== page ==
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This #GivingTuesday we’re hoping to raise USD $8,400  for ‘OPERATION RHINO’ to watch over and protect 12 critically endangered black rhinos.

Funds Raised so far:


Every year, our Wildlife Veterinarian and Zimbabwe’s rhino expert Dr. Chris Foggin drives across the country to private reserves and national parks where remaining, isolated rhino populations exist. Collaborating with Zimbabwe Parks and Wildlife Management Authority and rhino conservation NGO’s across the country, our Veterinary team ear notches and microchips new calves so that rhino patrols and researchers can identify them from afar without disturbing them. We also de-horn adults to discourage poaching, collect blood, tissue and hair samples for health assessment, disease management and genetic sampling. All analyses are then conducted at our Wildlife Veterinary Laboratory. We also, from time to time, translocate individuals for husbandry decisions – to make sure genetic diversity is maintained through a regionally-managed breeding program.

So far, since 2012 we have done:

Rhino. Black silhouette
rhino immobilizations and procedures
'Operation Rhino' trips across Zimbabwe
kilometers driven for rhino operations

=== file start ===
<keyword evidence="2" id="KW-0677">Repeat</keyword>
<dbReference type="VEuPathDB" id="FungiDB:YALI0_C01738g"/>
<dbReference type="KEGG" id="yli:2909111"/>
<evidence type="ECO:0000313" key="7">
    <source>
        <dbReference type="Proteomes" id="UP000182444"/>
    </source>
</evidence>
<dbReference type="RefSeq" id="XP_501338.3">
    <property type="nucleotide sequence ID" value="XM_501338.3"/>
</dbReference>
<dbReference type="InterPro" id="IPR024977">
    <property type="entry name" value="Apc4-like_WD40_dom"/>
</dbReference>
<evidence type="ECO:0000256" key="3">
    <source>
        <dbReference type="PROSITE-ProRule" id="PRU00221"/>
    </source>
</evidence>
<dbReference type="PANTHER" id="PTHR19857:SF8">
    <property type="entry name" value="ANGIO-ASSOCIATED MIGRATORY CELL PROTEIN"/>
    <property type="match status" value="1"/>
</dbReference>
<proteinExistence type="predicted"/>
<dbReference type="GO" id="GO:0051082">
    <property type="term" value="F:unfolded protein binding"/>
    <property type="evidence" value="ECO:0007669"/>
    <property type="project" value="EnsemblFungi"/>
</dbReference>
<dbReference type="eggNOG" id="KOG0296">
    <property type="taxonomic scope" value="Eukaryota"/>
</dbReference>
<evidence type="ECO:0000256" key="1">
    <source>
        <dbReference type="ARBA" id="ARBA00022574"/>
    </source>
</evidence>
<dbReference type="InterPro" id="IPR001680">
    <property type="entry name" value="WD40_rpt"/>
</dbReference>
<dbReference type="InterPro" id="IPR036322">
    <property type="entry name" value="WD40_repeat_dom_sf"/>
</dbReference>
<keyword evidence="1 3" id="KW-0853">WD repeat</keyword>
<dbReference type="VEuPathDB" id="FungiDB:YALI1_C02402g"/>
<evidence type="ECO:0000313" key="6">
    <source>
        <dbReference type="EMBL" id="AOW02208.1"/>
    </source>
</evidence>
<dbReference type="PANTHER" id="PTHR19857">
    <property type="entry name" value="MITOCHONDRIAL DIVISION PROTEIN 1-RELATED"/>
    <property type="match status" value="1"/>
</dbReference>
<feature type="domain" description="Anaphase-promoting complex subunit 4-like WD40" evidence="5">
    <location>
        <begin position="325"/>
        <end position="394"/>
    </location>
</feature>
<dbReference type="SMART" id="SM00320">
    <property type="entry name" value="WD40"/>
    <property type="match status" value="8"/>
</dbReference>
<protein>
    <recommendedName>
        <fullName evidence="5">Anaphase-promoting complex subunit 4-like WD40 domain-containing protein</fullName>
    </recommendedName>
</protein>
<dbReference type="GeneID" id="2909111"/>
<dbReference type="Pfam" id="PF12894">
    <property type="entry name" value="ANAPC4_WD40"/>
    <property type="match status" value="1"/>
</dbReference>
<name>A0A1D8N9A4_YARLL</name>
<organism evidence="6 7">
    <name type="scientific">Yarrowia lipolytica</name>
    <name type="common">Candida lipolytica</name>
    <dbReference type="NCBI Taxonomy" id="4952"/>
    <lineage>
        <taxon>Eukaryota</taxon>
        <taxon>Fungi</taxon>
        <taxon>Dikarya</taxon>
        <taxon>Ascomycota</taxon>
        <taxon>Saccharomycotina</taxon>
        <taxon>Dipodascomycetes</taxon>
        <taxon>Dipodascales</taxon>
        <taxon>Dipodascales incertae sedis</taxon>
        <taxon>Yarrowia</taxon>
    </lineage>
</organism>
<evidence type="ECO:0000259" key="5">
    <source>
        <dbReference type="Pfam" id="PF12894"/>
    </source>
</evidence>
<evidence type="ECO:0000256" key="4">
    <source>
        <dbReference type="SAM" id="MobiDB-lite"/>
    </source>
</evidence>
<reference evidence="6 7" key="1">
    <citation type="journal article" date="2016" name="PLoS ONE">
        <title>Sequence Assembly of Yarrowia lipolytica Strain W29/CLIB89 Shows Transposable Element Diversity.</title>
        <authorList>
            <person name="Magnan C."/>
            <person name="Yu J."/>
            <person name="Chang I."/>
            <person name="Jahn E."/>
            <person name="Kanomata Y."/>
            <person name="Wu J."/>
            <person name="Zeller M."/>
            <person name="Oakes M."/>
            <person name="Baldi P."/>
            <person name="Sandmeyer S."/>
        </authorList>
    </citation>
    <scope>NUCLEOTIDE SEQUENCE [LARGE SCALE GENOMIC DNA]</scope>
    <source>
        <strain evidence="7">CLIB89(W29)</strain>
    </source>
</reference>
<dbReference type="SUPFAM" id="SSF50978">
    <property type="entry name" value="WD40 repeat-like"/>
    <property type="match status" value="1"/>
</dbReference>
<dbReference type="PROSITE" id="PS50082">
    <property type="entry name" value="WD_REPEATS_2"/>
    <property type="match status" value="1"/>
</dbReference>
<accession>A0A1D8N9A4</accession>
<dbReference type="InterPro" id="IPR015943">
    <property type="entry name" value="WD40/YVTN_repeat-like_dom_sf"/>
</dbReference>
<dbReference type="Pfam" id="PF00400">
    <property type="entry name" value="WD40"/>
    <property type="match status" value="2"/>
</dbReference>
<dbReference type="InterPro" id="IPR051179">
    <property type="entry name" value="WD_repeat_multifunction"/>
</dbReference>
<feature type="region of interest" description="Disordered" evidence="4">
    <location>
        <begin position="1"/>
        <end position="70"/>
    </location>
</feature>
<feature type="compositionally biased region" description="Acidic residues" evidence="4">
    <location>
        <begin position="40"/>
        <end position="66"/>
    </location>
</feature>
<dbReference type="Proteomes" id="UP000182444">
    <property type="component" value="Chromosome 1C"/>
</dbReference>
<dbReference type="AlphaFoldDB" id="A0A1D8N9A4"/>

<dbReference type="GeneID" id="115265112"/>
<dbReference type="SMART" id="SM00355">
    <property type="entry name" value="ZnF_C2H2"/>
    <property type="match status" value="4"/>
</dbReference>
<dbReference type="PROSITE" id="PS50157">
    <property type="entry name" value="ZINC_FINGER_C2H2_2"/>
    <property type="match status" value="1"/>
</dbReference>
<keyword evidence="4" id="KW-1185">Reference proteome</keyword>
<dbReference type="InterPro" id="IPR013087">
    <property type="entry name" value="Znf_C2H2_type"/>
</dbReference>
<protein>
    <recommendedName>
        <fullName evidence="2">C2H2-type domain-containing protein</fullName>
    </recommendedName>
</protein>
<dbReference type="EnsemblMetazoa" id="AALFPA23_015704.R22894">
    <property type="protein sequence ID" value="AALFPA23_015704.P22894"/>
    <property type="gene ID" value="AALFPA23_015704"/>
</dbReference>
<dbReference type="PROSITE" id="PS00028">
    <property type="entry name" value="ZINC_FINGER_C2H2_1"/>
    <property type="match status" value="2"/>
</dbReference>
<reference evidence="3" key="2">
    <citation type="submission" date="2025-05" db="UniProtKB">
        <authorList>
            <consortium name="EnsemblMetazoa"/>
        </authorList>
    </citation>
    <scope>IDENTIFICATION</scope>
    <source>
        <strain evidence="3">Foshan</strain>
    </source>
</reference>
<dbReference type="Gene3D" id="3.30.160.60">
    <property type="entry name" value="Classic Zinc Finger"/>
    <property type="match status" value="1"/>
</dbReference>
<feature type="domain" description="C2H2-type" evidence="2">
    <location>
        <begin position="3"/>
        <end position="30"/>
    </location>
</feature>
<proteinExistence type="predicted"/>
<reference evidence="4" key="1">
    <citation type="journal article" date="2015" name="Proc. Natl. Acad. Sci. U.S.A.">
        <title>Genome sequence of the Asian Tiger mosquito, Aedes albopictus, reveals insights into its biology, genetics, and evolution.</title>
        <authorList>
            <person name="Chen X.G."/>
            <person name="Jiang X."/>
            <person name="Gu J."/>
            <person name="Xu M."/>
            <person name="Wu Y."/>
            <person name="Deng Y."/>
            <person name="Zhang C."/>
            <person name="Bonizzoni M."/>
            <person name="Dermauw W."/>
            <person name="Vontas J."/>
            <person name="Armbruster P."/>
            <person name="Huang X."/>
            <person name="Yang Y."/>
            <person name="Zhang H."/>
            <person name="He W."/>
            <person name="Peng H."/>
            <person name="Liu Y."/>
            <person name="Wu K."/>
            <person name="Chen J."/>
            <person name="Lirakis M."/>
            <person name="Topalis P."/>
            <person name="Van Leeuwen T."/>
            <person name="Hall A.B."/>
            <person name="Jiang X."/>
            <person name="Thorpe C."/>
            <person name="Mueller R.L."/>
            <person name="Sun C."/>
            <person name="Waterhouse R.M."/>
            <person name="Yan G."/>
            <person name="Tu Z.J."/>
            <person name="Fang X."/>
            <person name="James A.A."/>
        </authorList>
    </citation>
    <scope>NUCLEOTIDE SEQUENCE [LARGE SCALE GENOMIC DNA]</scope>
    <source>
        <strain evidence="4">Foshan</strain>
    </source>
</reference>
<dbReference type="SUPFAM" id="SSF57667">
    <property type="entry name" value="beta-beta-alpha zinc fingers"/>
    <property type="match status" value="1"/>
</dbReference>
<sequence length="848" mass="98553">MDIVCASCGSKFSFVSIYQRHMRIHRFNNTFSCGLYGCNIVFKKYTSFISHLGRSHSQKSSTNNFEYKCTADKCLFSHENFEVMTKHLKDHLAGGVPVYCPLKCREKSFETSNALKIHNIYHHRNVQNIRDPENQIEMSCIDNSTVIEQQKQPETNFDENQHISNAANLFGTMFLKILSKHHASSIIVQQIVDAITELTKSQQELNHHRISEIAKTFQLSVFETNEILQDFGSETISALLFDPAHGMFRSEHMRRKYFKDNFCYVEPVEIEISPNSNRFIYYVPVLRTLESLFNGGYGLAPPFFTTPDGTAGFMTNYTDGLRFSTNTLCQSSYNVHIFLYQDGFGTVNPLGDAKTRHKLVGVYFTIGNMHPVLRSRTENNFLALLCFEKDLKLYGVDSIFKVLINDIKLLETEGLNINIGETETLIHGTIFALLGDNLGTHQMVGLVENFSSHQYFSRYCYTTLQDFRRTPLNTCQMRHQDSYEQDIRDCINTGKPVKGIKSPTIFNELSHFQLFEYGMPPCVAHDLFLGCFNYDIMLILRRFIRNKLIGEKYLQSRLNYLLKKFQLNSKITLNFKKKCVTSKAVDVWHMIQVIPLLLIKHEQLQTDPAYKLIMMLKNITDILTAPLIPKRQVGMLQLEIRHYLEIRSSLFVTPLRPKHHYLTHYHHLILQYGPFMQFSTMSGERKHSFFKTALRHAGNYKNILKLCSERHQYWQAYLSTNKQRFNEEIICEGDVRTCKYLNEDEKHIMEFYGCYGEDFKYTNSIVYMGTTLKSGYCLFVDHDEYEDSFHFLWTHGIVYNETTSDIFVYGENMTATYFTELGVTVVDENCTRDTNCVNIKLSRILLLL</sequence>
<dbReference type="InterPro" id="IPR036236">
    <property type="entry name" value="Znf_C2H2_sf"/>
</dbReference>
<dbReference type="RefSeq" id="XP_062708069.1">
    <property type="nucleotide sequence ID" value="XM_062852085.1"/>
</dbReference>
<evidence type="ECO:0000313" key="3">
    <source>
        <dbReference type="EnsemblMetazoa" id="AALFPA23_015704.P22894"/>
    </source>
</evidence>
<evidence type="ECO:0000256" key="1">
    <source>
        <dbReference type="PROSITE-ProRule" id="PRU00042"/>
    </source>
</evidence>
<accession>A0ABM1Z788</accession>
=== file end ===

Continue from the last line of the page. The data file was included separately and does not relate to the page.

Rhino. Black silhouette

RHINOS IN ZIMBABWE: More than 2,200 black and white rhino once roamed Zimbabwe in 1999, but over the last 19 years, poaching for rhino horn was rampant and our beloved rhino population plummeted to just 650 individuals. Today, increased security measures in Zimbabwe’s reserves has seen a small but steady increase in black rhinos, with white rhinos stabilized. However, all rhinos remain vulnerable and are still under imminent threat from extinction. These conservation gains could change instantly if we don’t keep up our efforts.

Take a look at this video below! Victoria Falls Wildlife Trust recently relocated this black rhino to another reserve to improve the population’s genetic diversity.

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Because of our unstable economy, we’re seeing an increase in bush meat poaching in and around Victoria Falls. This is resulting in an increase in de-snaring, rescue and rehabilitation we’re having to do. Our resources are stretched thin and we’re in desperate need of veterinary equipment and support so that we can continue OPERATION RHINO across Zimbabwe. Each rhino procedure costs us around USD $700 in veterinary drugs, equipment, mileage, and aerial support, and on average we immobilize 50 Black and White Rhino every single year!

Ear notch juvenile rhinos with unique ID’s for easy identification.


De-horn rhinos to discourage poaching

Sample rhino DNA for genetic analysis


Rhino health and disease management

If we’re to conserve what’s left of our rhino population in Zimbabwe we need to protect and grow these isolated populations through ongoing conservation management.